With 6 you get chun jüan
"A Guide to Chinese Takeout Menus", WPVI.com, 2004 July 31.There are other sources of difference between Chinese food on the mainland and in the West.
"You say millions of Americans are familiar with our ancestor?" [says Zuo Kuanxun, the great-great-great grandson of General Zuo Zongtang; to Westerners, he is known from Chinese restaurant menus as General Tso.]
Chinese food in the United States is full of such anomalies. Dishes that Americans consider takeout-joint stalwarts leave mainland Chinese scratching their heads.
Why the differences? The Chinese food that first made an impression on Americans came from the south, because the earliest immigrants to the United States were Cantonese, from around Guangzhou near Hong Kong. [For the same reasons, Punjabi cuisine has come to represent Indian food to many Westerners.] Their less spicy cuisine became the standard for a generation of chow mein houses.
- Adapting to both the Western palate and the Western pantry
- Few, if any, among the earliest Chinese immigrants to the West were professional cooks.
- The Cultural Revolution, an attempt by the the communist regime to systematically eradicate Chinese traditional culture, including cuisine.
"A Confucian saying inside a cookie? I've never heard of it, but it doesn't sound like a bad idea," says Chen Huanshun, a cooking teacher at the Beijing Economic and Trade Senior Technical School. "But," he sniffs, "putting a piece of paper inside a baked good doesn't sound too sanitary."UPDATE: godless of Gene Expression fisks a piece of egregiously blatant propaganda that somehow made its way onto the front page of the Sunday New York Times. Now, I read and enjoy the Times (I go straight for the Arts & Leisure) and am pretty forgiving of media bias, mostly because I expect it rather than go apopleptic when it prints or broadcasts something I disagree with. However, this article is unforgivably dismissive of the Cultural Revolution and the Great Leap Forward. godless is encouraging incensed Gene Expression readers to send complaints to Daniel Okrent, the Times' "public editor", effectively an ombudsman.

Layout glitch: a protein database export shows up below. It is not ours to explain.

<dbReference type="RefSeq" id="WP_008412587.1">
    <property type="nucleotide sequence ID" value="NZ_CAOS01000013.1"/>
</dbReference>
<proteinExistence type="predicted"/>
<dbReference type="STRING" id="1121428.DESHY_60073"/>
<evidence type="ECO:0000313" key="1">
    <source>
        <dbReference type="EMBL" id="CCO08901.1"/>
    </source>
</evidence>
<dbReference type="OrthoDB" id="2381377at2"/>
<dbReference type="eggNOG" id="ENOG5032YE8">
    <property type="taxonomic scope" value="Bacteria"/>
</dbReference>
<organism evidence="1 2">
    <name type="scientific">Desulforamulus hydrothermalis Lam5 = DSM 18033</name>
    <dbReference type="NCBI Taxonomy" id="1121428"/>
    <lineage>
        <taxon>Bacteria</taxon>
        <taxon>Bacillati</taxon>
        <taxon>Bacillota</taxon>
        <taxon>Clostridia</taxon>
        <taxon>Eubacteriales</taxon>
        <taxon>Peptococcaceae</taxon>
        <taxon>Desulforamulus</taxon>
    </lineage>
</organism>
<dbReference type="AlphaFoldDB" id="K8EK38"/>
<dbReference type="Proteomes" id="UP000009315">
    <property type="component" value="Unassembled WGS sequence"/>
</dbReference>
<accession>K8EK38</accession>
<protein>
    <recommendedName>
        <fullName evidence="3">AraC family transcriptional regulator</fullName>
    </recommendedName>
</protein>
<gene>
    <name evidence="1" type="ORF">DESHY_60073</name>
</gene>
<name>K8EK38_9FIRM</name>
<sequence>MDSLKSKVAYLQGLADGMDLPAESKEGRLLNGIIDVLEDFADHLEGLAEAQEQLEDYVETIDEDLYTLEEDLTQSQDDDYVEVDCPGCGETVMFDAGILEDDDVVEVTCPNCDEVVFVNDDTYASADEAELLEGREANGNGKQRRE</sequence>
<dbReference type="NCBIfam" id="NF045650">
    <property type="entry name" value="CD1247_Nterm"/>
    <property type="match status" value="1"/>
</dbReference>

How about that? An Indian taking the Left to task for its atrocities in China and a Chinese who takes the Islamic world to task for its atrocities in India. Kind of like a bloggy Harold and Kumar. (Yes I know Harold's Korean.) Speaking of which, see it, but make sure to bring a bud. Or several.